Tooth loss is unfortunately common in many different sports such as basketball, football, and of course hockey. For example if I asked you to picture a hockey player I could probably guess what popped up in your mind: a big Canadian with a mullet and at least a few missing teeth. Was I wrong? I know that is what I see when I picture a hockey player. Part of me admires their love for the sport which transcends pain and missing teeth, but another part (the dentist part) recoils a bit at the lax regulations in the NHL. It is worth mentioning though, that safety rules have come a long way. In the past, helmets and mouthguards were not required!
“I’ve pulled teeth out of mouth guards”
This quote from Detroit Red Wings equipment manager Paul Boyer paints a rather troubling picture, “I’ve pulled teeth out of mouth guards they’re not designed to keep the teeth in the mouth.” Mouthguards have been proven to offer protection from oral trauma in full contact sports, but the violent nature of hockey (as with other sports like rugby) still lead to missing teeth. Some have called for facial cages which can protect players’ faces from situations like getting high sticked or checked into a wall. Facial cages would not only protect players’ teeth, but would also go a long way to prevent facial trauma and concussions. With that being said, there is a number of NHL veterans that oppose facial cages, citing the historically lax rules and a potential decrease in offensive play due to some obstruction in their field of vision.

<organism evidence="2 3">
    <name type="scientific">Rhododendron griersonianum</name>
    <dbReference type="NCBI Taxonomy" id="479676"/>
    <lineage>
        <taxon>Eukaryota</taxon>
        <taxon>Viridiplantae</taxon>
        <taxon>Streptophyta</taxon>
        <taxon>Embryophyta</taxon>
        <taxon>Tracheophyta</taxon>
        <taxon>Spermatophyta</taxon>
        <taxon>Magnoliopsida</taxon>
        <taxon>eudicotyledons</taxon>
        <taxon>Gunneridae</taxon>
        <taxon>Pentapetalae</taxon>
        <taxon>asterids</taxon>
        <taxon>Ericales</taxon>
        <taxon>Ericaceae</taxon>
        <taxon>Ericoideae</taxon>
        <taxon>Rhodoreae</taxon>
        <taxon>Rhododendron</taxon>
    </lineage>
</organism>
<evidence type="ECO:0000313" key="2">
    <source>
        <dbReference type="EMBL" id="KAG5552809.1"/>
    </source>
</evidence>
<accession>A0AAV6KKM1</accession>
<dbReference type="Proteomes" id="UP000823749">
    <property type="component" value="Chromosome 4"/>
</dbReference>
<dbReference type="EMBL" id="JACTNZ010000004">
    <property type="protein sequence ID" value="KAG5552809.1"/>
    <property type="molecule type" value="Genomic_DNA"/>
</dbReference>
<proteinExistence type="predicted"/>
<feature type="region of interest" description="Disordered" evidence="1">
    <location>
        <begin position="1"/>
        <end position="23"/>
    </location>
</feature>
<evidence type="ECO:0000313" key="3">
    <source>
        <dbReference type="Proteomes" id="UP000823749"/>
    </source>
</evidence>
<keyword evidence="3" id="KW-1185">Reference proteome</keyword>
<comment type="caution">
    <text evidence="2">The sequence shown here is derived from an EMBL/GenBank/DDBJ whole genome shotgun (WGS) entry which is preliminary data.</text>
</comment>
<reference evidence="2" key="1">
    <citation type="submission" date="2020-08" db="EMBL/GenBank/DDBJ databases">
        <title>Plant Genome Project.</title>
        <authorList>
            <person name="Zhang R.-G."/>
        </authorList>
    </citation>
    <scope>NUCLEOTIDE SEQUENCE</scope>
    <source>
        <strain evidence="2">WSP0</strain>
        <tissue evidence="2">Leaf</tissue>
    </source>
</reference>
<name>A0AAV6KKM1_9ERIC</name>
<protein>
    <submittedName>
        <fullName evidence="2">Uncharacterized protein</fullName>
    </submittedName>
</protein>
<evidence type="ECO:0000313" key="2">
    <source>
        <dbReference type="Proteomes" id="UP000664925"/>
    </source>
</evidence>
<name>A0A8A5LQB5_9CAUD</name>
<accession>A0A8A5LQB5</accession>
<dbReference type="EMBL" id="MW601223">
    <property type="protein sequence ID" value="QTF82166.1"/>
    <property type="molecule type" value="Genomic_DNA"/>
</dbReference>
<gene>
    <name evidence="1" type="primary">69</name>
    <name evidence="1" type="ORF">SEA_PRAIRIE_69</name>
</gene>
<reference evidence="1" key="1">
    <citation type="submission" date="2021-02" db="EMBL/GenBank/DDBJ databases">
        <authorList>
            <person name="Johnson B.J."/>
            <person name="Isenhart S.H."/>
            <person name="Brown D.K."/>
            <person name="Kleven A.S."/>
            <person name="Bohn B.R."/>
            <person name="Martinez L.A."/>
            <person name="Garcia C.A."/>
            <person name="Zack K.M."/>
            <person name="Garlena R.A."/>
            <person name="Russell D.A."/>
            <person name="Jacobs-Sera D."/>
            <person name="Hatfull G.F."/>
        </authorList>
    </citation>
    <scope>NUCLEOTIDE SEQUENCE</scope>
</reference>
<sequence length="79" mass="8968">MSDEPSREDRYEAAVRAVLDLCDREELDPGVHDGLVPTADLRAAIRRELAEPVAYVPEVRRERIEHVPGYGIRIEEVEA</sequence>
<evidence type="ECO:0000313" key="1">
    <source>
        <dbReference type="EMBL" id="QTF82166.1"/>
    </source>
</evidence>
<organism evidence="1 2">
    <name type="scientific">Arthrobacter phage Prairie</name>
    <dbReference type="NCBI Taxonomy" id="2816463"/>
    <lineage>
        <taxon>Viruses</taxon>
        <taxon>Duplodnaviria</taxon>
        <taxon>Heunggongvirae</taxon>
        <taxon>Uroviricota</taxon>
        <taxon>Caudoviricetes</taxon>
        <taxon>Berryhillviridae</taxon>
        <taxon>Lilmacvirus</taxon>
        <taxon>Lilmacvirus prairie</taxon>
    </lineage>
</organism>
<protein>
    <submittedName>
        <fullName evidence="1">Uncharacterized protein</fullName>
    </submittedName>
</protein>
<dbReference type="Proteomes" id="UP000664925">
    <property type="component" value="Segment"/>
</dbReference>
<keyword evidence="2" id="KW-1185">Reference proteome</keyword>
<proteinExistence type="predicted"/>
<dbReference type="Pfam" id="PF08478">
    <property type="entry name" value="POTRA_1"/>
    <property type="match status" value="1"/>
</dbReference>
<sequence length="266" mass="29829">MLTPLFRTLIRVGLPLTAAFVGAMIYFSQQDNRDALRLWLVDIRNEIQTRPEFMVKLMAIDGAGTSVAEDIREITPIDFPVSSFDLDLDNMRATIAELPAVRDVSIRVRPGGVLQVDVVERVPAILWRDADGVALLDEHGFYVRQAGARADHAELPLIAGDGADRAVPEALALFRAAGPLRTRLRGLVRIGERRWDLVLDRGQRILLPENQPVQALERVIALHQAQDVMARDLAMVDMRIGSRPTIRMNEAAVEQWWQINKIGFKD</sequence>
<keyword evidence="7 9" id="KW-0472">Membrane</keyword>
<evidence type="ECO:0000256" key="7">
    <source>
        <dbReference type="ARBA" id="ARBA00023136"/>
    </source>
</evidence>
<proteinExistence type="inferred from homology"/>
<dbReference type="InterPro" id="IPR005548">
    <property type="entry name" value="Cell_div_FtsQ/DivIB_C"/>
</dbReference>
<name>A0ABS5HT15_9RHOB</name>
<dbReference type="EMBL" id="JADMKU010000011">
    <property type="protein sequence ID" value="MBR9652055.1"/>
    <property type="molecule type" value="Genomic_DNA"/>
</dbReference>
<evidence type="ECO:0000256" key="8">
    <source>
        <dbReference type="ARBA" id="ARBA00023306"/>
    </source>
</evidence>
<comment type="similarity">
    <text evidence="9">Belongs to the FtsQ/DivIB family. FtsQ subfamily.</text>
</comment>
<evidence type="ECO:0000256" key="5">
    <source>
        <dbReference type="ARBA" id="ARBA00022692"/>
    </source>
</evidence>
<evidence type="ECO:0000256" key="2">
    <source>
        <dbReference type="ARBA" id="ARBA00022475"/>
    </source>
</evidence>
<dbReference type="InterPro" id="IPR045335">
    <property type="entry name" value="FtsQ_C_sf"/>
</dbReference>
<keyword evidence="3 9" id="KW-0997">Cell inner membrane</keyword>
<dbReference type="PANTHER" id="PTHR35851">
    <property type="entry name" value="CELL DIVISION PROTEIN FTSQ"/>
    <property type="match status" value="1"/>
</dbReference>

In Support of Facial Cages
In my opinion it is always preferable to try to preserve your natural teeth instead of simply replacing them. While dental implants have come a long way, the procedure can be expensive and the healing process, while straightforward, can take months. I think it is great that the NHL has dentists on staff to look after their players teeth, but there should be steps taken to prevent tooth loss in the first place. I realize that for many people part of the draw of hockey is it’s violent and primal nature, but oral trauma is not something that should be taken lightly. Afterall, another similarly offensive sport, football, has taken the leap to require full face cages years ago and while tooth loss is not unheard of in football it is certainly not as commonplace as in hockey.
Consider a Good Mouthguard
Unfortunately, the NHL does not even require mouthguards, but most other sports do. Dr. Matthews offers fantastic mouthguards for athletes that are created with neuromuscular dentistry in mind. A misaligned bite can throw your game off and athletes who have made the switch to neuromuscular mouthguards have noticed an improvement in their strength, speed, endurance, and agility among others. If you live in the Austin area and are interested in protecting your oral health and improving your game give our team at Dan Matthews, DDS a call at (512) 520-0606.